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New Rules Open Up Opportunities For Replacing Commercial Premises With Residential Housing





New Rules Open Up Opportunities For Replacing Commercial Premises With Residential Housing


Base Senior Associate Joe Salt is a RIBA qualified architect, town planner and MRTPI (Member of the Royal Town Planning Institute). In this regular column, he takes a look at key planning issues and shares his experience and advice. This month he takes a look at how new permitted development rules could provide more opportunities to replace existing commercial buildings in rural areas with residential properties.

From the end of August 2020, new permitted development rights were introduced to allow vacant commercial properties to be demolished and replaced with residential accommodation, including either flats or a detached house. As the new legislation doesn’t stipulate that a site has to be within a defined settlement boundary (ie a town or village), this has opened up very exciting opportunities for new residential development in rural areas.

There are, of course, certain caveats within the legislation:

  •  The old building must have been vacant for a minimum of six months before applying for prior approval
  • The old building must have been solely used for either offices or light industrial
  • The old building must not have a floor area exceeding 1,000 sqm
  • The old building must not exceed 18m in height (at its highest point)
  • The old building must have been constructed before 1st January 1990

One of the most interesting elements of this permitted development right is that the new building can’t exceed the footprint of the old building but it can be up to 7m higher, allowing for an additional two storeys. However, the new building cannot however exceed 1,000 sqm in total.

There are the usual areas where this type of development isn’t allowed: conservation areas, areas of outstanding natural beauty, national parks and world heritage sites. The rights also don’t apply if the original building is listed or within the curtilage of a listed building. Perversely, this permitted development does still apply in the green belt, which is peculiar as it allows for a larger building than the existing one that could impact openness, a key characteristic of the green belt.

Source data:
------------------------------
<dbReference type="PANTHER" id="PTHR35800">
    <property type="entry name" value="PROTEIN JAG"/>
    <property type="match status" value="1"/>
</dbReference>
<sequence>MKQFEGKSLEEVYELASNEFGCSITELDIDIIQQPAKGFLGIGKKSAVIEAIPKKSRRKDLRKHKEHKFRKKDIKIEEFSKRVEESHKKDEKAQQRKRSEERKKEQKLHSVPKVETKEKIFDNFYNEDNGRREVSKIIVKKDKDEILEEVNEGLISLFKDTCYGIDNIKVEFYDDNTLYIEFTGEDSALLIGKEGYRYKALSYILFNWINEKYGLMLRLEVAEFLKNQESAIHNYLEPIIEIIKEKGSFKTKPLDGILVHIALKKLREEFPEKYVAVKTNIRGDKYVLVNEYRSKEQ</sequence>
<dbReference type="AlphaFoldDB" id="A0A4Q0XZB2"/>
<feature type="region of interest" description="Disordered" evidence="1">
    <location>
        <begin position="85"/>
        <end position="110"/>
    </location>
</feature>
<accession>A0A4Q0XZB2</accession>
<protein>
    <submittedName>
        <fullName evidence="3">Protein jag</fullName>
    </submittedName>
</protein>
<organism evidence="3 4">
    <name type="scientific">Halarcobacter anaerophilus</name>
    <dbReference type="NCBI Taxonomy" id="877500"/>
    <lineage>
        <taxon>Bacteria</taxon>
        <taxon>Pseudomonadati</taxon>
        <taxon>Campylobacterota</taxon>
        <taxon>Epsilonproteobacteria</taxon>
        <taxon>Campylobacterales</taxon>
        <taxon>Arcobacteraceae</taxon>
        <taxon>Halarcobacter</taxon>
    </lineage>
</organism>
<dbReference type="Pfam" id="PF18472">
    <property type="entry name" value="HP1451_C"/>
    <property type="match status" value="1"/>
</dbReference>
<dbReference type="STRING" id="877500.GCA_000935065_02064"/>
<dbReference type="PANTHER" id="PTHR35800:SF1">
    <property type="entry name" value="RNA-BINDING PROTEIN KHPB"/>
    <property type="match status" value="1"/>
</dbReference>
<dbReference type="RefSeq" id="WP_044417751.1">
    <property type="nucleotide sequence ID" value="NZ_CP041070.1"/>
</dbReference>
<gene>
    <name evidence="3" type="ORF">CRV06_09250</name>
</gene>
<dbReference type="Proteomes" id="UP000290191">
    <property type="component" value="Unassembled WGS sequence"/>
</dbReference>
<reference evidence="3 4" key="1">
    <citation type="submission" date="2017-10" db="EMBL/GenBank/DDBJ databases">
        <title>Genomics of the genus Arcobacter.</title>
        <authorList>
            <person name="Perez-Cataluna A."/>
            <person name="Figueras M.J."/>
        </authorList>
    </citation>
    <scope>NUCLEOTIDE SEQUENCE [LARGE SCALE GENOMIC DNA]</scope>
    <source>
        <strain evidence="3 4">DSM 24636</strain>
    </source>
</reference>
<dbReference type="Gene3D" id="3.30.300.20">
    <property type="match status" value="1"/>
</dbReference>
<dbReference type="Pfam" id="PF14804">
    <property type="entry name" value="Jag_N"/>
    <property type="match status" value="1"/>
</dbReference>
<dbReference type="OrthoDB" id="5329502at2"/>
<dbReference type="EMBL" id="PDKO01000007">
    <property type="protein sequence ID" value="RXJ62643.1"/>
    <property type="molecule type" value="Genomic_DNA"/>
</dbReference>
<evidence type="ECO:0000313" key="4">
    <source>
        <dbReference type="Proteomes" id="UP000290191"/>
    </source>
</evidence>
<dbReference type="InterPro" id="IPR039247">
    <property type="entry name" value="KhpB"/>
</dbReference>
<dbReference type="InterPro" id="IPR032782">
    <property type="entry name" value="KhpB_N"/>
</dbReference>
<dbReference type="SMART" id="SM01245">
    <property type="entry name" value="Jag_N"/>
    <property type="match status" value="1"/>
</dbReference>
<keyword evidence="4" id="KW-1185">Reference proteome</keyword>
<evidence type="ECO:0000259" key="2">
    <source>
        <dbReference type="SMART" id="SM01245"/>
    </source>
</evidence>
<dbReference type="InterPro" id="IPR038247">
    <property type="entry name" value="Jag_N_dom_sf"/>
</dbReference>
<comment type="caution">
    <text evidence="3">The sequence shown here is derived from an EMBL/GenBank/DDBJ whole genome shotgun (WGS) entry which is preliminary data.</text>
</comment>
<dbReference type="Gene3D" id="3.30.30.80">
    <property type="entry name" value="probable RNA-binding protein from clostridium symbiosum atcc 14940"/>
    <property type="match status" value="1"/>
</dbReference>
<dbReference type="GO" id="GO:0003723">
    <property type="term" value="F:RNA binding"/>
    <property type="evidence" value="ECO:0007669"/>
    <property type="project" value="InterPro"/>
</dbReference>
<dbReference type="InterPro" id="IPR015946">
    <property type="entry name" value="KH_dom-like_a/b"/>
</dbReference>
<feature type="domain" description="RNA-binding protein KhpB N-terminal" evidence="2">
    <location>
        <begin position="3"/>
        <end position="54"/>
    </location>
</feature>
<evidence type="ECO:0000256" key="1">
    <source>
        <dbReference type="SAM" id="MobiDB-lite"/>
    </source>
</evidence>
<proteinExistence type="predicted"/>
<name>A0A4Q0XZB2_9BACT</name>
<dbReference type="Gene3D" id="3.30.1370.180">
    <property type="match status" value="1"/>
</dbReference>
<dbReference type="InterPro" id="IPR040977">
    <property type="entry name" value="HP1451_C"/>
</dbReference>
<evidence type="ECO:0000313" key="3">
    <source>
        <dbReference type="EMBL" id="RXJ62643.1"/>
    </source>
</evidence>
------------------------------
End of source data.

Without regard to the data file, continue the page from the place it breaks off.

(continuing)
The usual process for these new types of permitted development rights is still required to be followed and a notice of prior approval application needs to be submitted to the council. However, by not restricting countryside location outside of settlement boundaries and allowing for an increase in floor area through the potential to construct two additional floors, there are now huge opportunities for landowners to redevelop vacant sites that are no longer economically viable to provide new housing in areas where this would traditionally have been difficult to achieve.

The simplification of the planning use classes, alongside the relaxation of permitted development rights, presents exciting new opportunities in areas that historically would have been problematic to obtain planning permission. These changes are a further indication of the direction of travel with regards the government’s response to creating more vibrant town and city centres in the wake of the Covid-19 pandemic.

If you own or are looking to purchase vacant commercial offices or light industrial units and are considering redevelopment options, get in touch – we’d love the opportunity to review the scheme!

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